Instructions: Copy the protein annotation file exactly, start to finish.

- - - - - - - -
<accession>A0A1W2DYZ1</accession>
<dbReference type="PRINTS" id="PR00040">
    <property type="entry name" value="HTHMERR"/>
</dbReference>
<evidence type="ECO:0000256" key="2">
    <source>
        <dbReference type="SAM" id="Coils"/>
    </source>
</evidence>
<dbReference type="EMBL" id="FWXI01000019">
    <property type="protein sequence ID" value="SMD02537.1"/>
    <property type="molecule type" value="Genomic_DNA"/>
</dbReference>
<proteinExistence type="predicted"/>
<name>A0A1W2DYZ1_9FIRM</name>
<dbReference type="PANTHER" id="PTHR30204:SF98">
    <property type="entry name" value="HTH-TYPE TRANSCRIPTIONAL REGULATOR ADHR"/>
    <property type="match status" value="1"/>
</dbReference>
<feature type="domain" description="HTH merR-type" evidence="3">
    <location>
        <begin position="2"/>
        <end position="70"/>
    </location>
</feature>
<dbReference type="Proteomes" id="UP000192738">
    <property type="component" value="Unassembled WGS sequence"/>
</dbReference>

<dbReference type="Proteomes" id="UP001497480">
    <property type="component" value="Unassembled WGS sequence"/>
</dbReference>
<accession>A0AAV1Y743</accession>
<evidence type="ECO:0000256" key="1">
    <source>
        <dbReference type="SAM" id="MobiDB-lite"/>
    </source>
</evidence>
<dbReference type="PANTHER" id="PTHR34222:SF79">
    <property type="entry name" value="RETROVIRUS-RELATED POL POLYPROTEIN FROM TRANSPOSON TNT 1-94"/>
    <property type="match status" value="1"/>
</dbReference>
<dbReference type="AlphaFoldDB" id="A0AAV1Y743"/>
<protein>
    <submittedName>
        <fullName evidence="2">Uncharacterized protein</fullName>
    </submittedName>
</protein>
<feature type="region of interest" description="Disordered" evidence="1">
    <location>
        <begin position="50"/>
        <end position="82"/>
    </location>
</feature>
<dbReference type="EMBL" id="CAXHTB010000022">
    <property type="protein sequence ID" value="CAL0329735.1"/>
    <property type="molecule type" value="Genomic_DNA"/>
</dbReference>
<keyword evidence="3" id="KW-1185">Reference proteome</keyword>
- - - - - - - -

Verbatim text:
<accession>A0A1W2DYZ1</accession>
<dbReference type="PRINTS" id="PR00040">
    <property type="entry name" value="HTHMERR"/>
</dbReference>
<evidence type="ECO:0000256" key="2">
    <source>
        <dbReference type="SAM" id="Coils"/>
    </source>
</evidence>
<dbReference type="EMBL" id="FWXI01000019">
    <property type="protein sequence ID" value="SMD02537.1"/>
    <property type="molecule type" value="Genomic_DNA"/>
</dbReference>
<proteinExistence type="predicted"/>
<name>A0A1W2DYZ1_9FIRM</name>
<dbReference type="PANTHER" id="PTHR30204:SF98">
    <property type="entry name" value="HTH-TYPE TRANSCRIPTIONAL REGULATOR ADHR"/>
    <property type="match status" value="1"/>
</dbReference>
<feature type="domain" description="HTH merR-type" evidence="3">
    <location>
        <begin position="2"/>
        <end position="70"/>
    </location>
</feature>
<dbReference type="Proteomes" id="UP000192738">
    <property type="component" value="Unassembled WGS sequence"/>
</dbReference>

<dbReference type="Proteomes" id="UP001497480">
    <property type="component" value="Unassembled WGS sequence"/>
</dbReference>
<accession>A0AAV1Y743</accession>
<evidence type="ECO:0000256" key="1">
    <source>
        <dbReference type="SAM" id="MobiDB-lite"/>
    </source>
</evidence>
<dbReference type="PANTHER" id="PTHR34222:SF79">
    <property type="entry name" value="RETROVIRUS-RELATED POL POLYPROTEIN FROM TRANSPOSON TNT 1-94"/>
    <property type="match status" value="1"/>
</dbReference>
<dbReference type="AlphaFoldDB" id="A0AAV1Y743"/>
<protein>
    <submittedName>
        <fullName evidence="2">Uncharacterized protein</fullName>
    </submittedName>
</protein>
<feature type="region of interest" description="Disordered" evidence="1">
    <location>
        <begin position="50"/>
        <end position="82"/>
    </location>
</feature>
<dbReference type="EMBL" id="CAXHTB010000022">
    <property type="protein sequence ID" value="CAL0329735.1"/>
    <property type="molecule type" value="Genomic_DNA"/>
</dbReference>
<keyword evidence="3" id="KW-1185">Reference proteome</keyword>